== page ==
Got Love? Whether it’s unrequited, extramarital, obsessive or completely otherworldly, this fic’s got it covered. Contrary to public opinion, Severus Snape didn’t die at the Battle of Hogwarts. Although he’s not exactly “alive,” he is on a mission to possess the very thing that eluded him in life: love. While love might be the best revenge, it’s never easy. When murder and madness are part of the mix, desire has teeth—and this kind of love really bites!


25. Racing with the Moon

Minerva reappeared inside the tunnel beneath the Whomping Willow, but the instant she felt solid ground beneath her feet, her heart started flip-flopping like a fish out of water and a buzzing filled her ears. While the sensations were familiar to her by now, the side effects of the potion she'd been injecting beneath her skin always came over her unexpectedly and at the most inconvenient times imaginable. However unpleasant, those feelings still were a small price to pay for ultimate protection—especially if her assumptions about Sybill were correct. She only hoped there was enough aconite in her latest mixture to repel that new appetite.

Then, she wondered: had the potion produced similar effects in Severus? Having suffered its side effects for mere weeks, she could only imagine the toll extracted when multiplied by years! Its abrupt discontinuation could be contributing to his unreasonable (to put it mildly) behavior now, though it was a pale excuse for everything he'd done since: the murders, Sybill's madness and now, manipulating Hermione.

Steadying herself against a rockier section of the tunnel's wall, she took a few deep breaths, while she waited for the palpitations to pass and for her eyes to adjust to the gloom. Hermione, so resolute in her belief that Severus could be saved; that the reclamation of a soul was as simple as spinning a Time-Turner. Hermione, so young and talented and trusting—too trusting—so thoroughly convinced that what she felt for Severus was love. Of course, it was not—love—and what it was made her unwilling to listen, unaware of the danger that lay ahead. Minerva rested her head against a flat stone; the cold soothed her.

Once her heart had resumed a more normal beat, Minerva squinted down the narrow passage. She hadn't set foot in it or the Shack for over two decades—the day she'd watched Dumbledore conjure the finishing touch to his then-latest secrecy scheme: the ill-tempered willow tree. So extravagant, she'd thought then, the lengths to which he'd gone; so unreasonable, his refusal to send poor Remus to an experimental Healer—even after young Severus had so easily unmasked his secret, along with his hiding place! Back then, of course, she never would have believed the deceitful web that she would soon weave would not only out-Albus Albus in its sheer grandiosity but also make her an accomplice to multiple murders!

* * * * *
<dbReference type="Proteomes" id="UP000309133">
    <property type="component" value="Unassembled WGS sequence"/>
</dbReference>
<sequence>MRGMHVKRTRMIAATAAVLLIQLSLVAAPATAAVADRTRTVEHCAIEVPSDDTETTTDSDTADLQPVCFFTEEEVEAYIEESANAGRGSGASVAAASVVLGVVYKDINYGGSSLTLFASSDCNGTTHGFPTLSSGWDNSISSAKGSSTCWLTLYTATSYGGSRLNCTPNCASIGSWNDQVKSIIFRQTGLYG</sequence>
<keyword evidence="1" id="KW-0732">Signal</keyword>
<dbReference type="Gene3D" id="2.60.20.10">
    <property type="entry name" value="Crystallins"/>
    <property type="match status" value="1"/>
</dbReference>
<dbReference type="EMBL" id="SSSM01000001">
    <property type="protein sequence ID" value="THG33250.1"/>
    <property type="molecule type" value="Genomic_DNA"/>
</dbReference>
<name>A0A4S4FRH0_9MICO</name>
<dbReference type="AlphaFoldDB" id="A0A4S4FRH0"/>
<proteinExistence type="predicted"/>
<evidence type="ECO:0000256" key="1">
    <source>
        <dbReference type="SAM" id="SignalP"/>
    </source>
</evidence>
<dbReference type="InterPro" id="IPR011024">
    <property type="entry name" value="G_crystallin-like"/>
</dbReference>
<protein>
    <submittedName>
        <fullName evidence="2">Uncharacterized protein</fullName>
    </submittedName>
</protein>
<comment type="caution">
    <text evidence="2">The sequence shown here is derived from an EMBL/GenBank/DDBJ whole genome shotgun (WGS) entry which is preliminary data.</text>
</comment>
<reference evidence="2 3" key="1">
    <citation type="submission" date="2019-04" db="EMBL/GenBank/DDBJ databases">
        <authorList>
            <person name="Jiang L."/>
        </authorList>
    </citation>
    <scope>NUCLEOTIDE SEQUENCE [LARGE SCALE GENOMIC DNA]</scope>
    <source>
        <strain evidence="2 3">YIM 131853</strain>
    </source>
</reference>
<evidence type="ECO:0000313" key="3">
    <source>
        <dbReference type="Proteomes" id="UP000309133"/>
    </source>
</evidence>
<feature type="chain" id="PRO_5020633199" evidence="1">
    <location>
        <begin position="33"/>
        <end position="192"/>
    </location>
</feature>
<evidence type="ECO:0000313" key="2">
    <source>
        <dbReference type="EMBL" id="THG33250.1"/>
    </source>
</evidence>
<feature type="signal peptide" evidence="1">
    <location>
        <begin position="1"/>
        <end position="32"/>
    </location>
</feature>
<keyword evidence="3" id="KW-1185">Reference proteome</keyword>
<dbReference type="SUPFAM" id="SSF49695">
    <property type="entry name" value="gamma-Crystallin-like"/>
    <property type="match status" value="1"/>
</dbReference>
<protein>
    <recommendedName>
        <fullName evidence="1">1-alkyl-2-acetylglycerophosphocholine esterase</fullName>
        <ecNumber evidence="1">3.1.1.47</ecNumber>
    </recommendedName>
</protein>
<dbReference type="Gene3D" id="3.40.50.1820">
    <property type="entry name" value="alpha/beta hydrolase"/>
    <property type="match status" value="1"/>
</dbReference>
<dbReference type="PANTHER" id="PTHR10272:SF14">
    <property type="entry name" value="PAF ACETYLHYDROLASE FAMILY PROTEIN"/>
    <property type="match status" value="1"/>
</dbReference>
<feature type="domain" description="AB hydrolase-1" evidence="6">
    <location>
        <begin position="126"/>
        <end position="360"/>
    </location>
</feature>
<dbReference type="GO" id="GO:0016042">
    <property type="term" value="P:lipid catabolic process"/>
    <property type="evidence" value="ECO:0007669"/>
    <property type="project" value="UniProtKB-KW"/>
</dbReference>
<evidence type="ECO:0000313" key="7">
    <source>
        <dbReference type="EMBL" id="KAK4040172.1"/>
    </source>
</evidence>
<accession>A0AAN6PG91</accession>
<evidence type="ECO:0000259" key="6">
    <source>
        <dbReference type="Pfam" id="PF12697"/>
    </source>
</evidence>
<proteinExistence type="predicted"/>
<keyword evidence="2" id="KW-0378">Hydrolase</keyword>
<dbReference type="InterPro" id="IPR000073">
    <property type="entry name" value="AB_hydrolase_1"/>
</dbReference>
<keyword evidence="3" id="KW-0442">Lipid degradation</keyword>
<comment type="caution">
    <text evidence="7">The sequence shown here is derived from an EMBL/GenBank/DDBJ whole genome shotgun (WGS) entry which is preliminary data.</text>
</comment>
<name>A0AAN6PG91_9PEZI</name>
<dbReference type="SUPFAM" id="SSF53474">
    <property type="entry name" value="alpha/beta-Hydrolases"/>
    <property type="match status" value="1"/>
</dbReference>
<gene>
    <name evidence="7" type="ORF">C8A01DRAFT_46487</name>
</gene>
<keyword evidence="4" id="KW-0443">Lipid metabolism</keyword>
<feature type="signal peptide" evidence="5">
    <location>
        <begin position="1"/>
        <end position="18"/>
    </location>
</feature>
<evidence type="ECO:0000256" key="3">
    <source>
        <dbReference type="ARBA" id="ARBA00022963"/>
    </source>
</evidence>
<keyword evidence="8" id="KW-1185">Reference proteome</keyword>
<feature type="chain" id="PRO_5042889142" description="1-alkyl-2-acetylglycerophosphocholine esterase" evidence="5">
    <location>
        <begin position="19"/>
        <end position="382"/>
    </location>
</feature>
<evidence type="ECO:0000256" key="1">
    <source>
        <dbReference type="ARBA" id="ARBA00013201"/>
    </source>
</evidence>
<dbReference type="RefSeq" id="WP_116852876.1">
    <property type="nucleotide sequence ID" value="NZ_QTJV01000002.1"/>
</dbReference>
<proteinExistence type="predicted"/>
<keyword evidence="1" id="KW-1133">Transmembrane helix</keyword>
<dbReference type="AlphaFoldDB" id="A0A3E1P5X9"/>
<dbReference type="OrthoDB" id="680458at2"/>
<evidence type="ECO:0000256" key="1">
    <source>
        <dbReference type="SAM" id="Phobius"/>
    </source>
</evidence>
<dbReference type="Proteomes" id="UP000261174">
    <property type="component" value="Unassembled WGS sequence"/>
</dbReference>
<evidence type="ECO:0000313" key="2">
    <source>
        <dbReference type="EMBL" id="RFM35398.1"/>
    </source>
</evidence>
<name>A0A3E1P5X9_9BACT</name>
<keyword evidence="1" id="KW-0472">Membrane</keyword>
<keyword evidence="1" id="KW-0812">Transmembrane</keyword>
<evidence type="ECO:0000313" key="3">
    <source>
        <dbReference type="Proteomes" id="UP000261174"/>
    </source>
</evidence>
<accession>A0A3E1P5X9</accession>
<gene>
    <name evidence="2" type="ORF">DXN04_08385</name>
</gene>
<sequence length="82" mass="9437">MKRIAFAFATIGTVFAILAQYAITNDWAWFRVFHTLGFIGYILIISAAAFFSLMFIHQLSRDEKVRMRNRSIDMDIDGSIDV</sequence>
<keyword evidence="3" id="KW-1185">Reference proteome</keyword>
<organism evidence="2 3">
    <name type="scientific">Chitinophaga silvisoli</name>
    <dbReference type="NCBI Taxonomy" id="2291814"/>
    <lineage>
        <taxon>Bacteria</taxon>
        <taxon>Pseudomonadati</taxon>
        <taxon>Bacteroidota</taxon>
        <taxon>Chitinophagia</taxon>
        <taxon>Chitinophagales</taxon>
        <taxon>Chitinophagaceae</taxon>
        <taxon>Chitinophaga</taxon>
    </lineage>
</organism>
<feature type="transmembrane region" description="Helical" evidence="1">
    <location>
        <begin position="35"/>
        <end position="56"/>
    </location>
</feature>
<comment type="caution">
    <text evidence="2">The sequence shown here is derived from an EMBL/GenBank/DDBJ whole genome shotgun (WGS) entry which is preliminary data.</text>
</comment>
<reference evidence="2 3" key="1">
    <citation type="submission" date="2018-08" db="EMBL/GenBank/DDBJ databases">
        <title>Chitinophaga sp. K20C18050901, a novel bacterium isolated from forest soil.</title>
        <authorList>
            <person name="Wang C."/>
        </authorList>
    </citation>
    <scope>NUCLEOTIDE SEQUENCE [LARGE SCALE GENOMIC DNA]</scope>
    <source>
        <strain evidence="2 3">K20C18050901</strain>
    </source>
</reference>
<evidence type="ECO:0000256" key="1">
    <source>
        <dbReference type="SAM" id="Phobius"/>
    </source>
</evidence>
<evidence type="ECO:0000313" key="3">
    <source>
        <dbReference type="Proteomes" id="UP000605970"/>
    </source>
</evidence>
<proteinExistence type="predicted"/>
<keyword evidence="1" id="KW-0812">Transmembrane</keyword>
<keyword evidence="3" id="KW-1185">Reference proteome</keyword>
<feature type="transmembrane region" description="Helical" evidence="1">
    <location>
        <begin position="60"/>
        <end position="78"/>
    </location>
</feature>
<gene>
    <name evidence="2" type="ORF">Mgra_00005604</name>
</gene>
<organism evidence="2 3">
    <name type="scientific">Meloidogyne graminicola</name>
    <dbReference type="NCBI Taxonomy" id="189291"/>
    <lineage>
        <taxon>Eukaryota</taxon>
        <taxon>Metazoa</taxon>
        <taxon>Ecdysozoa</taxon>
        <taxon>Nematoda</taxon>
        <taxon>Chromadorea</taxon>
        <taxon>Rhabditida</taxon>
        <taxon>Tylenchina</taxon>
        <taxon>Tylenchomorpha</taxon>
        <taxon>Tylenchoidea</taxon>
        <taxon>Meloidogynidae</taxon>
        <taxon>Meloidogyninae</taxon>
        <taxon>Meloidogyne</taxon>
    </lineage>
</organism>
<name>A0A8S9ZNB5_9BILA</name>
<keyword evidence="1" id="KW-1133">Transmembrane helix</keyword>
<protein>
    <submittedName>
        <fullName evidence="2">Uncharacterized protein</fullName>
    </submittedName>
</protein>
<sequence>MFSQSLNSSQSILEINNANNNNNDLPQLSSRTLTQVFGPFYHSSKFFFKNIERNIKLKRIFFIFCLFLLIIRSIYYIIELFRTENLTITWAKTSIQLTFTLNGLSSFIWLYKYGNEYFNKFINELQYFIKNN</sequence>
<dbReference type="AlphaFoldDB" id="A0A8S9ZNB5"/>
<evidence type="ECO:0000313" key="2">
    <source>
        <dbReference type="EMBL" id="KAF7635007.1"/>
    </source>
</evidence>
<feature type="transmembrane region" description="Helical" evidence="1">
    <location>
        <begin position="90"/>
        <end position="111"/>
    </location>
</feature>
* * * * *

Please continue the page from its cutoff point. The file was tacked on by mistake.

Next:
At least Remus had never killed anyone.

She ran her hand over the wall. Time and the seasons had taken their toll: roots had broken through parts of the ceiling and walls; and frost heaves from too many winters had turned its once-smooth floor into a warped and pitted path, allowing ground water (and gods knew what else) to collect in stagnant pools. From the nearest of these rose a stench, simultaneously rank and musty: the bitter attar of long-drowned things. Nose wrinkling, she started down the tunnel, pulling herself along by using its rocky outcroppings and vines.

A few yards in, however, she realized she'd never get to the stairway at its end in time. What little light the outside entrance afforded faded after her first turn, plunging her in an earthy darkness that closed in from all sides. Unable to recall how many turns the tunnel took before it reached the entrance to the Shack's ground floor, she couldn't risk discovery by blundering about or using her wand—

If Arthur hadn't spotted her already on that map of his. Now, she wished Hermione had told her more about it—specifically, which places James Potter and his band of "Marauders" hadn't known about when they'd created it. Since Lupin had been one of his closest friends, she prayed that the spot where she now stood and the building beyond had been left uncharted for discretion's sake.

Thunder rumbled outside.

A storm would only hasten night's arrival and would not postpone the inevitable. Beyond the clouds, the moon would still rise and exert it power. Time was running out; if she had any hope of rescuing Sybill, she had to move quickly.

When another thunderclap rained dirt from above, the grey Tabby with the black marking that looked like an "M" on its forehead shook it off, disgusted.

Now stronger, more agile than her human form and able to see in the dark, Minerva navigated every twist and turn of the underground path on sure, silent paws. Reaching the landing in record time, she stopped and sniffed. Her sense of smell was keener in cat-form, too: the rank smell that had assaulted her earlier wasn't coming from standing water, as she'd first thought, but from inside the Shrieking Shack; and although it floated like a layer over other smells, her feline instinct recognized it instantly. Her hackles rose. Given the time of day, it was much stronger than she'd expected.